‘New lease on life’ for apartment complex

A public/private partnership may help some low-income McMinn County families achieve a new lease on life.

Ridgetop Apartments in Athens was purchased last year by Nashville-based Highmark Holdings, LLC, and rehabilitated with the help of financing from the Tennessee Housing Development Agency (THDA). On Wednesday, U.S. Rep. Chuck Fleischmann and THDA Executive Director Ralph Perrey were part of a special grand reopening ceremony at the newly-renovated apartment complex.

THDA contributed a total of $4.8 million for the project, including $3.25 million in Multifamily Tax Exempt Bonds to the Health and Educational Facilities Board of the City of Athens, who in turn issued them for the project.

According to Perrey, one of THDA’s primary goals is the preservation and rehabilitation of older apartment complexes. Tax-exempt bond financing, which reduces developer costs, and the issuance of low-income housing tax credits are mechanisms utilized by THDA to achieve this objective.

“What both of those do in combination is give the private sector an incentive to do affordable housing,” said Perrey, adding low-cost housing is indispensable as part of a community’s economic development efforts. “At some point, it becomes a drag on your economic development strategy if the people you want to attract to your community can’t find good, safe, affordable housing.”

LIHTC (Low-Income Housing Tax Credit) is a state-administered, federally-funded program. Flesichmann’s role as Tennessee’s only member of the U.S. House Appropriations Committee is integral in securing the funding necessary to support this program.

“We all know that an awful lot in Washington has not been working,” said Fleischmann. “One of the programs that has been working is this program.”

THDA’s investments in various housing programs across McMinn County last year totaled nearly $8 million, including the investment at Ridgetop.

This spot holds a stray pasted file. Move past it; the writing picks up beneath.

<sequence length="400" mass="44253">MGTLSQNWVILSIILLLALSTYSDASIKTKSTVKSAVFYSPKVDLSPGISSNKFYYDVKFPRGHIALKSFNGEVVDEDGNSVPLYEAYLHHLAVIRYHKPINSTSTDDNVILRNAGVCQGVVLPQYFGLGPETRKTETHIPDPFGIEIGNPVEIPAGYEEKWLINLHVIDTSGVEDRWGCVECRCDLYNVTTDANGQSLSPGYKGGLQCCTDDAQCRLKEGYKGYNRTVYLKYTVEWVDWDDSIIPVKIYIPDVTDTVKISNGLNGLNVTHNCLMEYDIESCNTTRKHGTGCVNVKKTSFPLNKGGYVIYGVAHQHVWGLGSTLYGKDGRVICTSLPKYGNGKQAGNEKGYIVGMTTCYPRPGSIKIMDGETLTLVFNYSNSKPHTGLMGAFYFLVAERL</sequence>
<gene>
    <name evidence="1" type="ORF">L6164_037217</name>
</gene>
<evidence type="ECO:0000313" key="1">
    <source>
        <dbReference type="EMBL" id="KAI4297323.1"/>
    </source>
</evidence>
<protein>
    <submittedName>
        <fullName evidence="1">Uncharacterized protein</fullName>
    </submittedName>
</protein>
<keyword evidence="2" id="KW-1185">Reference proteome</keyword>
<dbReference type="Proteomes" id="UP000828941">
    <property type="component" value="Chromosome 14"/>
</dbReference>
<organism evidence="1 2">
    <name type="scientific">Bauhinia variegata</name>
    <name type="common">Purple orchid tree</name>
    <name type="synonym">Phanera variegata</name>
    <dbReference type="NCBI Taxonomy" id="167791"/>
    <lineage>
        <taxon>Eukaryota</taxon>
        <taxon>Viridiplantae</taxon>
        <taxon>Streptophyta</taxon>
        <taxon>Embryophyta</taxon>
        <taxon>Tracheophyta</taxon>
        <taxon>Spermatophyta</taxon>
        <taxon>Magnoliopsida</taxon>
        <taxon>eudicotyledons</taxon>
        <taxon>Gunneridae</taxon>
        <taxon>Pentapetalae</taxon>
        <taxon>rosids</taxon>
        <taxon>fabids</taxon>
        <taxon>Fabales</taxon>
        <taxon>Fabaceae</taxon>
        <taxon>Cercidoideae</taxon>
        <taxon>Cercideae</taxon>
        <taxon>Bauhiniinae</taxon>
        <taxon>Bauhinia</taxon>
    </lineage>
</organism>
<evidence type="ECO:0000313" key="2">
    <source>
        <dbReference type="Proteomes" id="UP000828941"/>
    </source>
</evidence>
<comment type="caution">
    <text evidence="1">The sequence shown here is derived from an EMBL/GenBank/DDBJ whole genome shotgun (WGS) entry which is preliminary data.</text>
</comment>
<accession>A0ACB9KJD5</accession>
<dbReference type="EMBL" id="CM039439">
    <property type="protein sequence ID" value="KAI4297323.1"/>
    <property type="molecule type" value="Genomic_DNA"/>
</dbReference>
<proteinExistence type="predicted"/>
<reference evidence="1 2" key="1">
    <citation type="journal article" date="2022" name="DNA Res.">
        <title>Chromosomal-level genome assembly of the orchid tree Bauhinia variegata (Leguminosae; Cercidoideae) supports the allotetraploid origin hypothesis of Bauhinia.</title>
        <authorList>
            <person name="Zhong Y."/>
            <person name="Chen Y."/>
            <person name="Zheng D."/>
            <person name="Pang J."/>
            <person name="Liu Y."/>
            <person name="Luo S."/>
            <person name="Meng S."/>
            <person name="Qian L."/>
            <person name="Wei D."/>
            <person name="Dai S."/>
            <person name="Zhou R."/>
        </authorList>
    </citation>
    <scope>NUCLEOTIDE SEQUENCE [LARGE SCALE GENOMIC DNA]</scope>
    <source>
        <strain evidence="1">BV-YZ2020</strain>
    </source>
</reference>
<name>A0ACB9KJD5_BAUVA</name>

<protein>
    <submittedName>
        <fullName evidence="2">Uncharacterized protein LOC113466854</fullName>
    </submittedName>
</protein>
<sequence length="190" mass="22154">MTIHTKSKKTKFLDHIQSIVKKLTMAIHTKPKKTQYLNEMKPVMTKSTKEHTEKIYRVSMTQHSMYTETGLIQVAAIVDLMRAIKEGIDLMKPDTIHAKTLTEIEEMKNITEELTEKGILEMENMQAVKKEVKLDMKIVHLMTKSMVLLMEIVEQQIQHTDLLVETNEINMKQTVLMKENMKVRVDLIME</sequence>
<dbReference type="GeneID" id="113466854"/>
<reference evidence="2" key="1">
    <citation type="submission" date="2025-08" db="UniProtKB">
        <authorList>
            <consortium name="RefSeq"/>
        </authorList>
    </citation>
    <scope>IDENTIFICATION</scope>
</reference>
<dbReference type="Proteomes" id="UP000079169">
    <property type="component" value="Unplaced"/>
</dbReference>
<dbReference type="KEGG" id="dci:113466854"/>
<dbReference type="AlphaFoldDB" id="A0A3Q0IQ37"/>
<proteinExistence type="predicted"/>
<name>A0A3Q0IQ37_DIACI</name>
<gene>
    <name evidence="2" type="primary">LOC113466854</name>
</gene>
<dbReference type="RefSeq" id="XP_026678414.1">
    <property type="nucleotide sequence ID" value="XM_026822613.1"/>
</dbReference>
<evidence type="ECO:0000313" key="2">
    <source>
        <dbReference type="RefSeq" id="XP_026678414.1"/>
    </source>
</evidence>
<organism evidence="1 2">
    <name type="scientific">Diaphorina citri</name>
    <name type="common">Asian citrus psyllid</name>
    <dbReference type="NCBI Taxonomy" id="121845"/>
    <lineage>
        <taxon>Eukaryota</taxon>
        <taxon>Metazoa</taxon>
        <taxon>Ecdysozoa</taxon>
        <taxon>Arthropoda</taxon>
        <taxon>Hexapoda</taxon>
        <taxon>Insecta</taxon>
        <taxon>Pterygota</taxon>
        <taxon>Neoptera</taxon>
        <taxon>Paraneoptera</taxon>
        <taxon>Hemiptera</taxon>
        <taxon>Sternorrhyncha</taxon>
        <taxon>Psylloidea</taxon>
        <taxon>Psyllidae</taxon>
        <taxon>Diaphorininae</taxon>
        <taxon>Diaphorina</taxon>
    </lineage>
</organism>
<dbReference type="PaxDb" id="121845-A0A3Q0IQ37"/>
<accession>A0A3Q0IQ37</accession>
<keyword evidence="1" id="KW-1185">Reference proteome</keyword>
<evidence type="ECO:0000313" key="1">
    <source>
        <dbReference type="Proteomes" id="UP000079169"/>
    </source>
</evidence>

“These units are going to provide safe, decent and affordable housing for working families in Athens for a long time to come,” said Perrey.

Projects like this help dispel the sometimes negative public perception of low-income housing, he added.

“The people who live here are working people doing jobs that need to be done in our community,” said Perrey. “They contribute to economic growth every day; they’re just not at the peak earning years of their career. They need and deserve decent places to live.”

Ridgetop Apartments in Athens held a grand reopening ceremony on Wednesday. Shown here cutting the ceremonial ribbon are, from left, McMinn County Mayor John Gentry; Bella Davenport, Asset Manager with Highmark Holdings, LLC; Dr. Maxine Gernert, Field Representative for Congressman Chuck Fleischmann; Ralph Perrey, Executive Director of the Tennessee Housing Development Agency; Robert King, Managing Director of Highmark Holdings, LLC; McMinn County Property Assessor Keith Price; U.S. Rep. Chuck Fleischmann; Frank Peele, Senior Vice President of Community Investment Capital with Regions Bank; and Deana Pinkelton, Property Manager for Ridgetop Apartments.

Ridgetop was originally developed using the THDA tax credit program. The program carries a 15-year rent and income restriction period. When that initial period came to an end, Highmark purchased Ridgetop and re-qualified the property for tax-exempt bonds to generate income for property renovations. Highmark, in turn, assumes the subsequent 15-year restriction period.

About 30 percent of the renovation investment was supplied by Highmark and its financial partner, Regions Bank. The remaining 70 percent came in the form of a loan from the bond issuance.

“The nice thing about sticking with a similar THDA program is that the families that were already here were able to remain here,” said Robert King, managing director of Highmark Holdings.

Renovations at Ridgetop Apartments, located at 2009 Layman Road, included repairs to exteriors of the buildings, new heating and air conditioner units, parking lot repairs, landscaping additions and various interior upgrades. The apartment complex serves families making 60 percent or less than the local median income.